Most people think parenting skills are inherent and that the day we become parents we just instinctively know what to do. I believe it is not something people are born knowing how to do, parenting is a learned skill. It is something we can study, practice, and become experts at over time. We prepare for everything else in our lives: tests, job interviews, presentations, weddings… And yet, for some reason, parenting is not something we typically read up on. Luckily, over the last 50 years or so, parenting has been extensively researched and studied. Here I am going to share my favorite parenting tip, one that is extremely powerful in building positive self-esteem, minimizing tantrums, as well as also increasing a growth mindset.
Scenario 1: You and your child are at your school’s new student party. You’ve dressed her in her cutest outfit, you are feeling excited for her to meet all her new friends, and you start walking towards the large group of people. You notice your kiddo starts walking slower, looks down, and is seemingly shrinking into herself. She suddenly stops and won’t take another step closer to the large gathering. Your first instinct might be to say something like, “Hey! Look how much fun everyone is having. You don’t want to miss out, do you?”
Scenario 2: It’s about 6 pm and bedtime is approaching. Your son has just started a new TV show and you know that it will be a fight because he will have to turn it off in the middle of the episode. You are dreading it. But you start the conversation strong and give a 5-minute warning to bedtime. For good measure, you also give a 1-minute warning. And then the time comes, you take a deep breath, and brace yourself. You say, “It’s time to turn off the TV and go to bed.” You are met with an immediate cry and a loud, “I DON’T WANT TO TURN OFF THE TV AND I AM NEVER GOING TO BED.” Your instinct might be to respond with something like, “If you don’t go to your room, you won’t be watching TV tomorrow!”
Both of these scenarios end with very common and well-intentioned parenting approaches. However, they are missing a key ingredient. Are you ready? Here is your big parenting tip! It's super easy, too!
When you are met with a situation such as this, your response should be: “You are (feeling word).”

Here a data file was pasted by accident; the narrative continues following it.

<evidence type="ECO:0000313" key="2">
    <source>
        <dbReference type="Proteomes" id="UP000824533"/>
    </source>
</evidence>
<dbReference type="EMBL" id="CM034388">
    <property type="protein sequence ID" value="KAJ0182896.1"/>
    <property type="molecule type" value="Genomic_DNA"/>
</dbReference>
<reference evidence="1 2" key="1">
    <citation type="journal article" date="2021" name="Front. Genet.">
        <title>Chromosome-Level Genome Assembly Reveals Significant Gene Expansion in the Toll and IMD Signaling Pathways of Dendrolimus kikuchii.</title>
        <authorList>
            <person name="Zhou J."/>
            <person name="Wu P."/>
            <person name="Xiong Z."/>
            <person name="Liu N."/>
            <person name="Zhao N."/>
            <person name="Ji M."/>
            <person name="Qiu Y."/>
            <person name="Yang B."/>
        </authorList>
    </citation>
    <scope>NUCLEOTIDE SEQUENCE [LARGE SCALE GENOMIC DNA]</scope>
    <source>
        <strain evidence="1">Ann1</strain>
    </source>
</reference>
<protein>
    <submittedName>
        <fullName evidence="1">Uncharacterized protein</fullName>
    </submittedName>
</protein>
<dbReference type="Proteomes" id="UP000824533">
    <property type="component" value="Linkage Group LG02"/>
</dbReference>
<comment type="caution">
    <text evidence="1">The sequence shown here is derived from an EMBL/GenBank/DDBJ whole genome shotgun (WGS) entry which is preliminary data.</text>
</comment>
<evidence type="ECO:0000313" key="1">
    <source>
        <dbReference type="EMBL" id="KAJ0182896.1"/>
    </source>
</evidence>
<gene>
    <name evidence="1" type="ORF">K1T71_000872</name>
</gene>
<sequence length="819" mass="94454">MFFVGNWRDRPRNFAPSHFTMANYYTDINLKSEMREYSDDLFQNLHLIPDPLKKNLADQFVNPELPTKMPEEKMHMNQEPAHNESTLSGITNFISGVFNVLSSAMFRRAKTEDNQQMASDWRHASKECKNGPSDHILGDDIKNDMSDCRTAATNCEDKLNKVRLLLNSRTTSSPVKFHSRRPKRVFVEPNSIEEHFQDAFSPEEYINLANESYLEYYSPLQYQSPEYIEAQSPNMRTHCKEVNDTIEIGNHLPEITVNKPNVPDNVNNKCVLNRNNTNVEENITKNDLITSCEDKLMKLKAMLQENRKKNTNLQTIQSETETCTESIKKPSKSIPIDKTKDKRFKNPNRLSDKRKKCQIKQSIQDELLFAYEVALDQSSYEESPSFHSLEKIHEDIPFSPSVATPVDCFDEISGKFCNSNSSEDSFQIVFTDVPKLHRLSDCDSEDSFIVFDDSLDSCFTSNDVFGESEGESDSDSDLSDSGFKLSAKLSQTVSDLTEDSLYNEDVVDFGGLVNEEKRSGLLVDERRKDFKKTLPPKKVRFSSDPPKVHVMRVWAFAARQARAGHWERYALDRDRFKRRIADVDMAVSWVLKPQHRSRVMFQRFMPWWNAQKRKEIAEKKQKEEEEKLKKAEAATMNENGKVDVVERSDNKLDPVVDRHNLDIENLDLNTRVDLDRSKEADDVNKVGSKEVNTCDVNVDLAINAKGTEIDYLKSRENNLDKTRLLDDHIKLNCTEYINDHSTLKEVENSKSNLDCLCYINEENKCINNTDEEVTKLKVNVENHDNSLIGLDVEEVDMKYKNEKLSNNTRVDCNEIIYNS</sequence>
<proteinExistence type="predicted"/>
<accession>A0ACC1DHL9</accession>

So, let’s start with scenario 1. Instead of trying to coax your kiddo to join the party, reflect the true meaning behind their behavior resulting from their feelings. “You are nervous.” And then pause. Give your kiddo some time to think and respond. (Teachers call this think time.) Sometimes, that moment of reflection is just enough to help your child understand and cope with the emotion they are currently experiencing and that’s all they may need to feel brave and join the party.
The same thing goes for scenario 2. After your child beings to launch into a tantrum, respond with, “You are angry.” Sometimes this is just enough to help your child calm down and go to bed. Sometimes it can even eliminate the tantrum because your child simply needs to know that you get it. You know that they are mad and why. Sometimes, feeling understood is all they need. Validation of their feelings is incredibly important.
So why does reflective responding work? A few reasons. When you respond with reflection first, you are sending the message that you care, you hear them, you understand, and you are present. You are letting your kiddo know that it’s okay to be angry or feel whatever they may be feeling. You are also using this as a teaching moment to help your child identify his or her emotions which is a super important skill. Once a person can identify what they are feeling, then and only then, can they cope and manage that feeling. So, using reflective responses when dealing with your child’s big feelings is the first step in learning lifelong coping skills.
Now you might be asking, “Okay great, but what if it doesn’t work?” Well, that is a fair question. This is not always a 100% guaranteed successful tactic. Sometimes it works, and other times it simply doesn’t. But I always advise parents to use reflective feeling at every opportunity because regardless of it stopping a tantrum or not, you're still teaching your child an important skill. Then, follow it with the go-to parenting approaches that you are already using. Or click here to check out my blog post on using ACT – a discipline method to give parents back control, bring peace back to your house, and rebuilding a positive relationship with your kiddo.
Axline, V. M. (1989). Play therapy. Churchill Livingstone.
Bratton, S. (2006). Child Parent Relationship Therapy (cprt) Treatment Manual: A 10-Session Filial therapy model for training parents. Routledge.